Virginia’s Chronic Budget Surplus

As veterans of the 2004 tax debate recall, Warner administration officials forecast that Virginia would face chronic budget deficits within a few years. Thanks to the 2004 tax increase — and economic growth — Virginia now may be facing chronic budget surpluses. The magnitude of these surpluses are obscured by the wise General Assembly practice of spending hundreds of millions of dollars in one-time investments — roads, Chesapeake Bay clean-up, mental health restructuring — instead of ramping up spending for ongoing programs. But the surplus of revenue over spending on ongoing programs continues to be large.

Now we’ve entered a new budget cycle, and once again Virginia is running ahead of forecasts. In her August report on state finances, Secretary of Finance Jody Wagner reported that General Fund revenues for July and August 2006 had increased 8.6 percent over the same period in 2005 — double the 4.2 percent increase estimated in the budget.

By way of caution, July and August are not major revenue-generating months. September, Wagner notes, will provide a more reliable indicator of where the budget is heading. However, when legislators meet in a few days for the special transportation session, July/August budget numbers are all they have to go on. Given the chronic, recurring budget surpluses that Virginia has been running since 2004, it is increasingly difficult to make the case that the state needs to raise any more taxes.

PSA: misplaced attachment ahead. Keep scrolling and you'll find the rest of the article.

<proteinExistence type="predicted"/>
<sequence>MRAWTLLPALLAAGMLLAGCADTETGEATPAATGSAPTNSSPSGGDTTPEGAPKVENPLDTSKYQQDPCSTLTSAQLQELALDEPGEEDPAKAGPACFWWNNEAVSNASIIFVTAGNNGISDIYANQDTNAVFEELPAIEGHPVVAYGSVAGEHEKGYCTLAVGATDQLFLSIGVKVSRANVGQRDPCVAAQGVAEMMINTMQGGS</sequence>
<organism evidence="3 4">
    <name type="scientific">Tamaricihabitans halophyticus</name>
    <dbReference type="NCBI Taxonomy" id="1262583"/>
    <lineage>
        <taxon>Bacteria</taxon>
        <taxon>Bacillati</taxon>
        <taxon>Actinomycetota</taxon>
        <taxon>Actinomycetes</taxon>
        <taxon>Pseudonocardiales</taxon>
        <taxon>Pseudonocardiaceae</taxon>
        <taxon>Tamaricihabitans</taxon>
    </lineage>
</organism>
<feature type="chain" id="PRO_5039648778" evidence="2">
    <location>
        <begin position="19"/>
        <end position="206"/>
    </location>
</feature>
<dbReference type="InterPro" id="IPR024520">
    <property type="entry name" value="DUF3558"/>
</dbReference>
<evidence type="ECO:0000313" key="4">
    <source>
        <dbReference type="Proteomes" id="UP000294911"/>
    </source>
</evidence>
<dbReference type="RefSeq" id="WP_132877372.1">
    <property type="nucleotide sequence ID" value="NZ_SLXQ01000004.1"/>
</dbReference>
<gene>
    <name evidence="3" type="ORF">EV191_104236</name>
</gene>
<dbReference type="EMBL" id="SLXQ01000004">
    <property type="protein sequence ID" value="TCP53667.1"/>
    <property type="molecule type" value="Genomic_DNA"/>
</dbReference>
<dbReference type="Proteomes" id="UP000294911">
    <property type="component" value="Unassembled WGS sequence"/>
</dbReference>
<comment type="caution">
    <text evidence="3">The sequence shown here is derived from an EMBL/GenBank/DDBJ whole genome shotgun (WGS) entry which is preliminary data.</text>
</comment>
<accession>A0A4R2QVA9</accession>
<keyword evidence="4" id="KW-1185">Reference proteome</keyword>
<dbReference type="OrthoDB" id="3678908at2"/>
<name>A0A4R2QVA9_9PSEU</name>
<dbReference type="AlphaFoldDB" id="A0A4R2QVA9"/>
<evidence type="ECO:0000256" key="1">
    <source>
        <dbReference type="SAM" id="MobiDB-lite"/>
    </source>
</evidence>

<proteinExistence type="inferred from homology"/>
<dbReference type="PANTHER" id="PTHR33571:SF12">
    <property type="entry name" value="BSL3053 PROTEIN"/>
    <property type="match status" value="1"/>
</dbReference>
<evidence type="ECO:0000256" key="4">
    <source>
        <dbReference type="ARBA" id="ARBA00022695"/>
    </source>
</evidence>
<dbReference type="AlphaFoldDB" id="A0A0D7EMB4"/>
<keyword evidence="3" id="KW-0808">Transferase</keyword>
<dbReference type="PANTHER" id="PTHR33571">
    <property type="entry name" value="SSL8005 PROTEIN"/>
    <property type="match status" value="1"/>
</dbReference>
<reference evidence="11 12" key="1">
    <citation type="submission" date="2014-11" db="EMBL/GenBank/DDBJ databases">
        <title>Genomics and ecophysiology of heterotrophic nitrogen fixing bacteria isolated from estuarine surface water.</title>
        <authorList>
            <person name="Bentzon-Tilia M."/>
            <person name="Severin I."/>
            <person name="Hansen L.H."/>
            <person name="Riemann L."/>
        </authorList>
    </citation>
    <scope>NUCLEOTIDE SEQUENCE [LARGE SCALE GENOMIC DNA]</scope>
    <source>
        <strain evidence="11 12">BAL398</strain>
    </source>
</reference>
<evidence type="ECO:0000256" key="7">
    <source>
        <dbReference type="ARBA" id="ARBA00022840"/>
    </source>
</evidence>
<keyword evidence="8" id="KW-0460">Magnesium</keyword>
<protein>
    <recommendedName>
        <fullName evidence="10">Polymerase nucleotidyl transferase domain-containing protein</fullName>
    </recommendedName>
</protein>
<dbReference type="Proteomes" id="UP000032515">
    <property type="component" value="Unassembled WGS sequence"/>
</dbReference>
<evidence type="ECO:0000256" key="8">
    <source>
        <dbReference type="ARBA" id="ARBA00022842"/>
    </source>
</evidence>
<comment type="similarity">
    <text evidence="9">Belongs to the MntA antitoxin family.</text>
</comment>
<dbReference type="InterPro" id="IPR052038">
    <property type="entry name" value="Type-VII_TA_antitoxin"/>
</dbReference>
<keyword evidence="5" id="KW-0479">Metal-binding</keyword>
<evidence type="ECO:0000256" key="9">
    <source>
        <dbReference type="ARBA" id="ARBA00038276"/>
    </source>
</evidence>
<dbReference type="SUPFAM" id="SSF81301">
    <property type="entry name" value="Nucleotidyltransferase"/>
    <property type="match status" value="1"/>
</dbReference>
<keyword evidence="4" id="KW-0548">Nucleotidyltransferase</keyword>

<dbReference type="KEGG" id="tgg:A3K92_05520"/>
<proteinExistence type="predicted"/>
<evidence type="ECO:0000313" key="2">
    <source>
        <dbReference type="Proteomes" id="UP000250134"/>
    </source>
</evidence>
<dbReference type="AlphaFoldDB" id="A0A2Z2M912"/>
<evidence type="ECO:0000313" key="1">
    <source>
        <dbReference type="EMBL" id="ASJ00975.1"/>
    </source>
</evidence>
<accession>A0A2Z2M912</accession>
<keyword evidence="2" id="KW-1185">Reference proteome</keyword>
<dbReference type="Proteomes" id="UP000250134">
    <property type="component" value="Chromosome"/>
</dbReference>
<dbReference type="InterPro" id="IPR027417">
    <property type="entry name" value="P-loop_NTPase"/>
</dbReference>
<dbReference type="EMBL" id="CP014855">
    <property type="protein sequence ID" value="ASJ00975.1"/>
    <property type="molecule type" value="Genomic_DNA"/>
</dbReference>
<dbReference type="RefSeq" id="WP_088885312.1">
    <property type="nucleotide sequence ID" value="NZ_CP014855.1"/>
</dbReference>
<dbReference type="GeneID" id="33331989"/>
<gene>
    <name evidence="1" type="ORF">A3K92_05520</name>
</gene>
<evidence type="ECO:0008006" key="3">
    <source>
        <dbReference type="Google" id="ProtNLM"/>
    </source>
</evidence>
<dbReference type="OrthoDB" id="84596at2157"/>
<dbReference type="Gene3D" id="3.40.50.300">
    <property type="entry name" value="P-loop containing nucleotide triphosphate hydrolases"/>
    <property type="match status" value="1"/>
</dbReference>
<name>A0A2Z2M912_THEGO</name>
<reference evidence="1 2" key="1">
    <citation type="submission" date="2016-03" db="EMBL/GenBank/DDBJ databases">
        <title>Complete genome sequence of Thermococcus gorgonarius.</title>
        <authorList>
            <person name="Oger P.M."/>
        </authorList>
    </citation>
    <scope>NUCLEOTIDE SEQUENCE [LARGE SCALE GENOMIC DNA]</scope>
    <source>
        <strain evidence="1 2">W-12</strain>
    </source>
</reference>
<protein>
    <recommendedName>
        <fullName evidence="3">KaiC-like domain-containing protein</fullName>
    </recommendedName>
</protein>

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4 responses to “Virginia’s Chronic Budget Surplus”

  1. Toomanytaxes Avatar

    Senator Chichester should do the honorable thing and resign. He’s clearly proven his incompetence.

  2. The Cheapeake Bay cleanup is going to be far more than a one-time investment: call this part of the initial down payment.

  3. Anonymous Avatar

    Pardon my lack of knowledge on the subject, but why don’t they make the Bay cleanup a federal issue….make the bay a national park or something…that way the burden doesn’t fall entirely on VA & MD. I am sure there is some federal money going into the project. Does anyone know how much?

  4. I’m afraid that if you make it a national park there won’t be any money: most parks are short on money as it is.

    Besides, the Feds are busy pushing everthing down to the states, and the states are busy pushing thing down to the locals.

    Should be interesting when people in an area have to pay for what they get.

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